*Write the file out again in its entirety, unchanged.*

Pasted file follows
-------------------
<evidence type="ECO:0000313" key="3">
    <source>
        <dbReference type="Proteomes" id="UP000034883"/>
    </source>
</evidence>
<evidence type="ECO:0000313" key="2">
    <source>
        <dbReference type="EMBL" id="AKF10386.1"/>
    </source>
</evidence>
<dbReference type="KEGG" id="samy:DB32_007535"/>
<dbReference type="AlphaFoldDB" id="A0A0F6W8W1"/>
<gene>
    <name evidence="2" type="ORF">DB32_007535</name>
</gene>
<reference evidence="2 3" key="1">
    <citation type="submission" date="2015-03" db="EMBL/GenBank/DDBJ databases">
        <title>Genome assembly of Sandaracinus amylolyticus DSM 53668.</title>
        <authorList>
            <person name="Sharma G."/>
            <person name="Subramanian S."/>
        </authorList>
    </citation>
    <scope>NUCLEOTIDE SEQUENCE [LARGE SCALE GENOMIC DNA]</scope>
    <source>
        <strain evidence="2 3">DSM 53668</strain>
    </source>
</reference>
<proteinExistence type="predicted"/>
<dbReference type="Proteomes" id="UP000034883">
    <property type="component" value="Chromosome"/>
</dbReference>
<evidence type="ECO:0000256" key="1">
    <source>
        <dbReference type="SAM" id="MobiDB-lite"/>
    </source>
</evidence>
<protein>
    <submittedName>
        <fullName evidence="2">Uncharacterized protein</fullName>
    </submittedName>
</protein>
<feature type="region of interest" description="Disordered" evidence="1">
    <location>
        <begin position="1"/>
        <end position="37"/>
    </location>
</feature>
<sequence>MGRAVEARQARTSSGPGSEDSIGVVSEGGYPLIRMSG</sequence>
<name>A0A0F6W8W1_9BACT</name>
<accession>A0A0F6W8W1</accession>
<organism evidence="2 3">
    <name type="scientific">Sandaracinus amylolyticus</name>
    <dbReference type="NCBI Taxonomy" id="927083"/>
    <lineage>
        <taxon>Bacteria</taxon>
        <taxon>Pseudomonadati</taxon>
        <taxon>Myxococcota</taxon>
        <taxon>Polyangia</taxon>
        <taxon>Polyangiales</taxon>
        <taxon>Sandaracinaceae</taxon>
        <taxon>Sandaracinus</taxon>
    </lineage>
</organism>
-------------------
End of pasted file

<evidence type="ECO:0000313" key="3">
    <source>
        <dbReference type="Proteomes" id="UP000034883"/>
    </source>
</evidence>
<evidence type="ECO:0000313" key="2">
    <source>
        <dbReference type="EMBL" id="AKF10386.1"/>
    </source>
</evidence>
<dbReference type="KEGG" id="samy:DB32_007535"/>
<dbReference type="AlphaFoldDB" id="A0A0F6W8W1"/>
<gene>
    <name evidence="2" type="ORF">DB32_007535</name>
</gene>
<reference evidence="2 3" key="1">
    <citation type="submission" date="2015-03" db="EMBL/GenBank/DDBJ databases">
        <title>Genome assembly of Sandaracinus amylolyticus DSM 53668.</title>
        <authorList>
            <person name="Sharma G."/>
            <person name="Subramanian S."/>
        </authorList>
    </citation>
    <scope>NUCLEOTIDE SEQUENCE [LARGE SCALE GENOMIC DNA]</scope>
    <source>
        <strain evidence="2 3">DSM 53668</strain>
    </source>
</reference>
<proteinExistence type="predicted"/>
<dbReference type="Proteomes" id="UP000034883">
    <property type="component" value="Chromosome"/>
</dbReference>
<evidence type="ECO:0000256" key="1">
    <source>
        <dbReference type="SAM" id="MobiDB-lite"/>
    </source>
</evidence>
<protein>
    <submittedName>
        <fullName evidence="2">Uncharacterized protein</fullName>
    </submittedName>
</protein>
<feature type="region of interest" description="Disordered" evidence="1">
    <location>
        <begin position="1"/>
        <end position="37"/>
    </location>
</feature>
<sequence>MGRAVEARQARTSSGPGSEDSIGVVSEGGYPLIRMSG</sequence>
<name>A0A0F6W8W1_9BACT</name>
<accession>A0A0F6W8W1</accession>
<organism evidence="2 3">
    <name type="scientific">Sandaracinus amylolyticus</name>
    <dbReference type="NCBI Taxonomy" id="927083"/>
    <lineage>
        <taxon>Bacteria</taxon>
        <taxon>Pseudomonadati</taxon>
        <taxon>Myxococcota</taxon>
        <taxon>Polyangia</taxon>
        <taxon>Polyangiales</taxon>
        <taxon>Sandaracinaceae</taxon>
        <taxon>Sandaracinus</taxon>
    </lineage>
</organism>